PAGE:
Sporting Review of the Year 2017
Dublin delight and more Mayo misery was the story of the 2017 race for Sam, as the all-conquering Dubs made it three All Irelands in a row.
Dean Rock held his nerve to nail the decisive injury-time free and captain Stephen Cluxton lifted the Sam Maguire, as the Dubs edged it 1-17 to 1-16 to leave the media to wax lyrical over this Dublin side’s place in the annals of the game.
To the victors the spoils, while for Mayo yet another hard-luck tale and more talk of ‘the curse’. The media are fast running out of adjectives to describe Mayo heartbreak. Will they ever win Sam again?
One had to feel for them, their supporters and most of all veteran forward Andy Moran, who had an immense year.
They came mightily close and left Croke Park with thoughts of what might have been. They dominated long periods of the final and did well to limit a Dublin attack that had been irresistible all year, but in the final reckoning Mayo just weren’t clinical enough.
Cillian O’Connor had a chance to edge Mayo ahead on the stroke of full-time, only for his shot to come back off the upright, and just when it seemed destined for a replay, Rock had the final word.
Can anyone prevent the Dubs from making it four-in-a-row in 2018? It’s hard to see where the challenge is going to come from on the evidence of this year.
Indeed, the four quarter-finals were as one-sided as seen for many a year – Kerry beat Galway by eight points, Tyrone saw off Armagh by 18, Dublin were ten points too good for Monaghan, while Mayo needed a replay to overcome Roscommon, and duly hammered them by 22 points. All very one-sided stuff, and not good for the competition as a whole.
While Dublin had little trouble seeing off Tyrone in their semi-final, Mayo’s semi-final with Kerry reached epic proportions.
Two games were needed to find a winner with the major talking point being the deployment of Aidan O’Shea by Mayo boss Stephen Rochford to nullify the influence of Kieran Donaghy.
Tactical genius or a negative move which robbed Mayo of one of their main attacking threats. Either way, it divided opinion and provided one of the talking points of the year.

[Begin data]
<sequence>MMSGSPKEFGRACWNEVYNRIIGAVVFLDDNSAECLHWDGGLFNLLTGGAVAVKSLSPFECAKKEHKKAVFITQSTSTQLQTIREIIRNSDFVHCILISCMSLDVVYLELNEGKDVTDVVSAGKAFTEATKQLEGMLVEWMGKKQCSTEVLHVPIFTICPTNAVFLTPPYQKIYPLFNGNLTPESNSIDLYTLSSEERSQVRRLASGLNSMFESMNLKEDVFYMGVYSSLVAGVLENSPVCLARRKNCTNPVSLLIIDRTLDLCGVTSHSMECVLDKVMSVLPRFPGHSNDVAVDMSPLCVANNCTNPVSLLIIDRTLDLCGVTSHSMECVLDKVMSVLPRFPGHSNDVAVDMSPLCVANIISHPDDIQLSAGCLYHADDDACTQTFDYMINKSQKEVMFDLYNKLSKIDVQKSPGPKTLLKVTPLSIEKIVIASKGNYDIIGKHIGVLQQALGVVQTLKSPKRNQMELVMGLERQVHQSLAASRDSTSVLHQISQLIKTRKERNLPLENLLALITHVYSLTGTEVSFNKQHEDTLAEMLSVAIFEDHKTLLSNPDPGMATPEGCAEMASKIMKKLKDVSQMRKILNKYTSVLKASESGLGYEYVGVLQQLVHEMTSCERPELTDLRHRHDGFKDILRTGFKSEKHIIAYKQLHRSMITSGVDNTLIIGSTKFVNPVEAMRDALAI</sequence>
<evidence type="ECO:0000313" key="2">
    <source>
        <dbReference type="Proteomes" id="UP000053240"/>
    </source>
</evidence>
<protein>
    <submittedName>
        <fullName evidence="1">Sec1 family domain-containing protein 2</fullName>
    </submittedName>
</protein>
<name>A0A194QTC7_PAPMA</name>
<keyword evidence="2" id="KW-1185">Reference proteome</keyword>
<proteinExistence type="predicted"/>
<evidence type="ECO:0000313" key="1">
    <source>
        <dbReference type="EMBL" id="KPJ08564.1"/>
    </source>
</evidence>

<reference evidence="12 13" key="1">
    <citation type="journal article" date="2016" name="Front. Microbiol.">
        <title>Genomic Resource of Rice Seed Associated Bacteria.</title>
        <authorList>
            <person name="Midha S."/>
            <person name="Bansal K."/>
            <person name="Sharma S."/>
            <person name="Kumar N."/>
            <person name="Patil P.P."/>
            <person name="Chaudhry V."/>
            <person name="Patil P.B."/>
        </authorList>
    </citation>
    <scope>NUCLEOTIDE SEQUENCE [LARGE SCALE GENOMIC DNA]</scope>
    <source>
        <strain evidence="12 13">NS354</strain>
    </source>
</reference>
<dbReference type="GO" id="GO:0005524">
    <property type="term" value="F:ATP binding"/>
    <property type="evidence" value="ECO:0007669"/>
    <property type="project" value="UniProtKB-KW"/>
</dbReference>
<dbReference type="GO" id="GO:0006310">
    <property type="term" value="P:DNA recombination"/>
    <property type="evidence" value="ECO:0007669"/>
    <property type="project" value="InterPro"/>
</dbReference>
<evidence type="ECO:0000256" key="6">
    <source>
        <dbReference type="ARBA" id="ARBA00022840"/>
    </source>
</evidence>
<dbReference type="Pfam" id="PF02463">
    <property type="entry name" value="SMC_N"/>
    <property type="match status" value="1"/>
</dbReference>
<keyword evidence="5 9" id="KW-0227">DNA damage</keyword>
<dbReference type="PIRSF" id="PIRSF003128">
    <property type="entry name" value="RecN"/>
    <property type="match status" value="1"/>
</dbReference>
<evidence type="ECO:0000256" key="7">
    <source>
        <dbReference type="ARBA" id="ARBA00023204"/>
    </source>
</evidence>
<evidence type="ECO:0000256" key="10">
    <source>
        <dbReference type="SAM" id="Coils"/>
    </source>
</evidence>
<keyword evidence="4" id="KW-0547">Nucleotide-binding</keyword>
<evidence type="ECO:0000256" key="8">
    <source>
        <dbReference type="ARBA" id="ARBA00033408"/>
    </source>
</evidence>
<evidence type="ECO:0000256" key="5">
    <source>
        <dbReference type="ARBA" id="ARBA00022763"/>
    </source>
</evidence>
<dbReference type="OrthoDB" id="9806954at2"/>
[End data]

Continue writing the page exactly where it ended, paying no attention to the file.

The sides couldn’t be separated in a tight nervy first game, which ended 2-14 to 2-14 thanks to Paddy Durcan kicking a last-gasp score to keep Mayo’s Sam dreams alive, but Mayo stole a march in the first half of the replay to lead by five at the interval, and that advantage increased when Moran netted a second major in the 37th minute.
It was a performance of maturity from Mayo to see the game out, 2-16 to 0-17, but did those replays against Roscommon and Kerry take their toll on Rochford’s charges?
It seemed so when the excellent Con O’Callaghan had the ball in the back of the Mayo net early on in the final. The worst possible start to the game for Mayo, but it didn’t knock a beat out of them.
Despite O’Callaghan’s dream start, it was Mayo who led by a point at the break, but Jim Gavin knew his side had been outplayed. Lee Keegan’s 54th minute goal came just when Mayo needed it and put them up by two points, but they couldn’t pull away and the sides were level going into six added minutes of injury-time. Up step Rock to break Mayo hearts.
While it was Dublin’s first three-in-a-row since the 1902s, it was the latest heartbreaking defeat for Mayo who have now lost 11 finals since they last won the Championship in 1951.
In Connacht, it was Roscommon’s year. Galway knocked out Mayo in the semi-finals, but were no match for the Rossies in the final, who prevailed by 2-15 to 0-12 to win Connacht for the first time since 2010.
In Leinster, Dublin hammered Kildare by 2-23 to 1-17 to make it seven provincial titles in a row, while in Ulster Tyrone had too much for Down (2-17 to 0-15) to make it back-to-back titles.
In Munster, Kerry beat Cork 1-23 to 0-15 in the final, as the Kingdom made it five Munster titles in a row, and further consolation for Kerry came in ending Dublin’s extraordinary 36-match unbeaten run in league and championship, when they edged a thriller, 0-20 to 1-16, to win the Division 1 League final against the Dubs.
Galway took the honours in Division 2, edging out Kildare by two points in the final, while Tipperary hammered Louth 3-19 to 0-19 in the Division 3 final. Division 4, Westmeath were 13 points too good for Wexford.